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Improving aqueous solubility and antitumor effects by nanosized gambogic acid-mPEG2000 micelles

Authors Cai L, Qiu N, Xiang M, Tong R, Yan J, He L, Shi J, Chen T, Wen J, Wang W, Chen L

Received 5 September 2013

Accepted for publication 3 November 2013

Published 27 December 2013 Volume 2014:9(1) Pages 243—255


Checked for plagiarism Yes

Review by Single-blind

Peer reviewer comments 5

Lulu Cai,1,* Neng Qiu,2,* Mingli Xiang,3,* Rongsheng Tong,1 Junfeng Yan,1 Lin He,1 Jianyou Shi,1 Tao Chen,4 Jiaolin Wen,3 Wenwen Wang,3 Lijuan Chen3

1Department of Pharmacy, Sichuan Academy of Medical Science and Sichuan Provincial People's Hospital, 2College of Materials and Chemistry and Chemical Engineering, Chengdu University of Technology, 3State Key Laboratory of Biotherapy, West China Hospital, West China Medical School, Sichuan University, Chengdu, People's Republic of China; 4Faculty of Pharmacy, University of Montreal, Montreal, QC, Canada

*These authors contributed equally to this paper

Abstract: The clinical application of gambogic acid, a natural component with promising antitumor activity, is limited due to its extremely poor aqueous solubility, short half-life in blood, and severe systemic toxicity. To solve these problems, an amphiphilic polymer-drug conjugate was prepared by attachment of low molecular weight (ie, 2 kDa) methoxy poly(ethylene glycol) methyl ether (mPEG) to gambogic acid (GA-mPEG2000) through an ester linkage and characterized by 1H nuclear magnetic resonance. The GA-mPEG2000 conjugates self-assembled to form nanosized micelles, with mean diameters of less than 50 nm, and a very narrow particle size distribution. The properties of the GA-mPEG2000 micelles, including morphology, stability, molecular modeling, and drug release profile, were evaluated. MTT (3-(4,5-dimethylthiazol-2-yl)-2,5 diphenyl tetrazolium bromide) tests demonstrated that the GA-mPEG2000 micelle formulation had obvious cytotoxicity to tumor cells and human umbilical vein endothelial cells. Further, GA-mPEG2000 micelles were effective in inhibiting tumor growth and prolonged survival in subcutaneous B16-F10 and C26 tumor models. Our findings suggest that GA-mPEG2000 micelles may have promising applications in tumor therapy.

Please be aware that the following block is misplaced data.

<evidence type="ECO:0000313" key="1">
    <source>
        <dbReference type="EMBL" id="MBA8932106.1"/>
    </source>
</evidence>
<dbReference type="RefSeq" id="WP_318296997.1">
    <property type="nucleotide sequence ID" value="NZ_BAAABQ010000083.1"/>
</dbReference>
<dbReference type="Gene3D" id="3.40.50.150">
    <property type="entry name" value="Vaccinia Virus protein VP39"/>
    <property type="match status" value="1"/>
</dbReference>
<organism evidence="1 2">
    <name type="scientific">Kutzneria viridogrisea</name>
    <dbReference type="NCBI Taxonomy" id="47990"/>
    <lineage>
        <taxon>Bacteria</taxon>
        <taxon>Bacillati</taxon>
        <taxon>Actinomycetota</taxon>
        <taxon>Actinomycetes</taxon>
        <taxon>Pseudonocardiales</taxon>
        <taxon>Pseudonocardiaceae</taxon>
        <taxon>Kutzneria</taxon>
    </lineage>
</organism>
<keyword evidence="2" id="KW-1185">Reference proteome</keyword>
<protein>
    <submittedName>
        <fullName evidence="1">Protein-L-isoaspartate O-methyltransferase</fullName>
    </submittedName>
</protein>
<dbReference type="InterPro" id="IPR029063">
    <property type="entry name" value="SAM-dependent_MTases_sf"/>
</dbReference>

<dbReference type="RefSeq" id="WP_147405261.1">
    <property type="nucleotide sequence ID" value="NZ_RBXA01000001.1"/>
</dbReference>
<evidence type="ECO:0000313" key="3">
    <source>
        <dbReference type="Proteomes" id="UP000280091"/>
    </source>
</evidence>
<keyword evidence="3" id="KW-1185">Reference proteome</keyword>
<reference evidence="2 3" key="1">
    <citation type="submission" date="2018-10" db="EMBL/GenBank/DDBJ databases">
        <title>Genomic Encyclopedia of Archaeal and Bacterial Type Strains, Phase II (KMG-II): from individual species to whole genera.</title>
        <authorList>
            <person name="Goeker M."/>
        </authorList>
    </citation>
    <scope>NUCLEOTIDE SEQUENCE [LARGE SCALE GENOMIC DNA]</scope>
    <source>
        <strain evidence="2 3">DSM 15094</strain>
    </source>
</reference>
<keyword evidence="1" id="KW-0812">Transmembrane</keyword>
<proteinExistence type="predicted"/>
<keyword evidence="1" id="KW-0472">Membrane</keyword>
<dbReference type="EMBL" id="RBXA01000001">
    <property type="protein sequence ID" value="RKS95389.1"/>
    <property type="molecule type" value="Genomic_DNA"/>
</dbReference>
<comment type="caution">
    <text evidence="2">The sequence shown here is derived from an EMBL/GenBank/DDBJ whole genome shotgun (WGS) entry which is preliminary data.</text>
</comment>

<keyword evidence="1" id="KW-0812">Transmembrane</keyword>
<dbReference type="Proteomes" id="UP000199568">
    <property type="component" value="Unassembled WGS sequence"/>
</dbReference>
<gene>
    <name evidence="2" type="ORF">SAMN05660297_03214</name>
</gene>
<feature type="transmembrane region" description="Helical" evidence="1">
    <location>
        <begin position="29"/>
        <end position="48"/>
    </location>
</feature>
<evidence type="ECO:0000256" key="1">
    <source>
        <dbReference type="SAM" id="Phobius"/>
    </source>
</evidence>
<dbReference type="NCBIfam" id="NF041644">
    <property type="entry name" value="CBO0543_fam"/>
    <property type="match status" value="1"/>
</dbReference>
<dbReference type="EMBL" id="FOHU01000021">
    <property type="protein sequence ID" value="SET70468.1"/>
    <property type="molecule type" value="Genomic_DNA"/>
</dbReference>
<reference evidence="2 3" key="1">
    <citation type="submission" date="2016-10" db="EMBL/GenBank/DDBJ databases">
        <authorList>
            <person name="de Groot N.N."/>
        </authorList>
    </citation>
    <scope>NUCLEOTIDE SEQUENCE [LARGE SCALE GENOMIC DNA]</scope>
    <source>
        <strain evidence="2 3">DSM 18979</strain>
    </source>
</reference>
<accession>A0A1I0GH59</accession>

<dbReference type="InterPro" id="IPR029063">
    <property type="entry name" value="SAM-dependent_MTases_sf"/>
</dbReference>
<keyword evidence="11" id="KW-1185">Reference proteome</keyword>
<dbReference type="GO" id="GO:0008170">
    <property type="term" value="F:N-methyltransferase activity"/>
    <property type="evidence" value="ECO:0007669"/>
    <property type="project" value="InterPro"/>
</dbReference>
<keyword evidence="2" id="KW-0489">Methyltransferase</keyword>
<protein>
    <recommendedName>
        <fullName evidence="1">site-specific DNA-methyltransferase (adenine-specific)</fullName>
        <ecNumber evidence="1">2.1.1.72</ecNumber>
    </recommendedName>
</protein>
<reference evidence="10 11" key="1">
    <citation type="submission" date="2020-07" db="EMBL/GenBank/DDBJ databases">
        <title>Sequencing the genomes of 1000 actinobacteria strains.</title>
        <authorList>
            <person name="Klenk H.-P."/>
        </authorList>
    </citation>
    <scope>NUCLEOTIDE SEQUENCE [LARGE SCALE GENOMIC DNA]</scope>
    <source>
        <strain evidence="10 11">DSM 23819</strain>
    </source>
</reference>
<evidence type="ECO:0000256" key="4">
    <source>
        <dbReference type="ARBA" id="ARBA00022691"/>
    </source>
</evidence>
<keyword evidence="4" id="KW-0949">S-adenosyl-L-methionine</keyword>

Keywords: gambogic acid, poly(ethylene glycol)-drug conjugate, micelle, antitumor, toxicity

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